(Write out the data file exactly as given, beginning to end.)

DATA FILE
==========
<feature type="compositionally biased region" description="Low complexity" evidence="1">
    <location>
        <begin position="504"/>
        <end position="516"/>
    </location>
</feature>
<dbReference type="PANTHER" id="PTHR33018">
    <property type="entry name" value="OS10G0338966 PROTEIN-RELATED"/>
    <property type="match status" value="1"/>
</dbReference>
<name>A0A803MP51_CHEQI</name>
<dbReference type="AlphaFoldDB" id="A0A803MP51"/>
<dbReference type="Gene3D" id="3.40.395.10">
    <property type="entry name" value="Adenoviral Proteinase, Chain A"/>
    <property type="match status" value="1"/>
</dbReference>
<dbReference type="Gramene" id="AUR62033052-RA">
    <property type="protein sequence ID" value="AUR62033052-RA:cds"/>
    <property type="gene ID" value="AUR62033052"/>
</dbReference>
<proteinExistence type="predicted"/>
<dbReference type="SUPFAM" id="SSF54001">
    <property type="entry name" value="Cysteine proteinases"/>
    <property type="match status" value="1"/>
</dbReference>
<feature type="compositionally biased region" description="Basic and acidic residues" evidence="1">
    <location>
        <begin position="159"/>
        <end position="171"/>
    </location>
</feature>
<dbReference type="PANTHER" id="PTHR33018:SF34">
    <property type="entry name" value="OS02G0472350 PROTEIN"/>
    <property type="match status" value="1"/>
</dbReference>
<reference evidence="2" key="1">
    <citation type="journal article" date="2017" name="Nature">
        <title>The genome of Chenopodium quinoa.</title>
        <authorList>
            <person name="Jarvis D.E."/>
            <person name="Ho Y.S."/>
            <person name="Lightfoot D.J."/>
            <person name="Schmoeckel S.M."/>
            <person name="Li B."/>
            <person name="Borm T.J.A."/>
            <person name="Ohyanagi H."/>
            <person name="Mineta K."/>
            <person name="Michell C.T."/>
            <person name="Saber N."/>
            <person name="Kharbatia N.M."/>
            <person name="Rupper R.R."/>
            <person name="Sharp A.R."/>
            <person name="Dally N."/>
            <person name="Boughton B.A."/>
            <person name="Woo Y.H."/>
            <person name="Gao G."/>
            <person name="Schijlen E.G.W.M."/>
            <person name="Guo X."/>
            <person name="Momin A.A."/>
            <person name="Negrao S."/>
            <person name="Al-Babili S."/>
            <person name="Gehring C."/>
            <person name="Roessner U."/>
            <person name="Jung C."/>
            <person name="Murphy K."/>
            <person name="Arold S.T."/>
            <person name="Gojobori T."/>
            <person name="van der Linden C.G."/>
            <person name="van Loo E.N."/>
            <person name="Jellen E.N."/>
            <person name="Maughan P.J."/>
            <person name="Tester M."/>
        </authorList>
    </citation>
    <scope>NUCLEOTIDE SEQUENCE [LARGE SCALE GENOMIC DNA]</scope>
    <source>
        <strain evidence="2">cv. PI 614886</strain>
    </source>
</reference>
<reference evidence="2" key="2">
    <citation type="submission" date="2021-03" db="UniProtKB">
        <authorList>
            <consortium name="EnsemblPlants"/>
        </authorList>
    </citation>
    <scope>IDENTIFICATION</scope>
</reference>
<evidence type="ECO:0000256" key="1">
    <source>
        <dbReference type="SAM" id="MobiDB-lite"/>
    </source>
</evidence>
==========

<feature type="compositionally biased region" description="Low complexity" evidence="1">
    <location>
        <begin position="504"/>
        <end position="516"/>
    </location>
</feature>
<dbReference type="PANTHER" id="PTHR33018">
    <property type="entry name" value="OS10G0338966 PROTEIN-RELATED"/>
    <property type="match status" value="1"/>
</dbReference>
<name>A0A803MP51_CHEQI</name>
<dbReference type="AlphaFoldDB" id="A0A803MP51"/>
<dbReference type="Gene3D" id="3.40.395.10">
    <property type="entry name" value="Adenoviral Proteinase, Chain A"/>
    <property type="match status" value="1"/>
</dbReference>
<dbReference type="Gramene" id="AUR62033052-RA">
    <property type="protein sequence ID" value="AUR62033052-RA:cds"/>
    <property type="gene ID" value="AUR62033052"/>
</dbReference>
<proteinExistence type="predicted"/>
<dbReference type="SUPFAM" id="SSF54001">
    <property type="entry name" value="Cysteine proteinases"/>
    <property type="match status" value="1"/>
</dbReference>
<feature type="compositionally biased region" description="Basic and acidic residues" evidence="1">
    <location>
        <begin position="159"/>
        <end position="171"/>
    </location>
</feature>
<dbReference type="PANTHER" id="PTHR33018:SF34">
    <property type="entry name" value="OS02G0472350 PROTEIN"/>
    <property type="match status" value="1"/>
</dbReference>
<reference evidence="2" key="1">
    <citation type="journal article" date="2017" name="Nature">
        <title>The genome of Chenopodium quinoa.</title>
        <authorList>
            <person name="Jarvis D.E."/>
            <person name="Ho Y.S."/>
            <person name="Lightfoot D.J."/>
            <person name="Schmoeckel S.M."/>
            <person name="Li B."/>
            <person name="Borm T.J.A."/>
            <person name="Ohyanagi H."/>
            <person name="Mineta K."/>
            <person name="Michell C.T."/>
            <person name="Saber N."/>
            <person name="Kharbatia N.M."/>
            <person name="Rupper R.R."/>
            <person name="Sharp A.R."/>
            <person name="Dally N."/>
            <person name="Boughton B.A."/>
            <person name="Woo Y.H."/>
            <person name="Gao G."/>
            <person name="Schijlen E.G.W.M."/>
            <person name="Guo X."/>
            <person name="Momin A.A."/>
            <person name="Negrao S."/>
            <person name="Al-Babili S."/>
            <person name="Gehring C."/>
            <person name="Roessner U."/>
            <person name="Jung C."/>
            <person name="Murphy K."/>
            <person name="Arold S.T."/>
            <person name="Gojobori T."/>
            <person name="van der Linden C.G."/>
            <person name="van Loo E.N."/>
            <person name="Jellen E.N."/>
            <person name="Maughan P.J."/>
            <person name="Tester M."/>
        </authorList>
    </citation>
    <scope>NUCLEOTIDE SEQUENCE [LARGE SCALE GENOMIC DNA]</scope>
    <source>
        <strain evidence="2">cv. PI 614886</strain>
    </source>
</reference>
<reference evidence="2" key="2">
    <citation type="submission" date="2021-03" db="UniProtKB">
        <authorList>
            <consortium name="EnsemblPlants"/>
        </authorList>
    </citation>
    <scope>IDENTIFICATION</scope>
</reference>
<evidence type="ECO:0000256" key="1">
    <source>
        <dbReference type="SAM" id="MobiDB-lite"/>
    </source>
</evidence>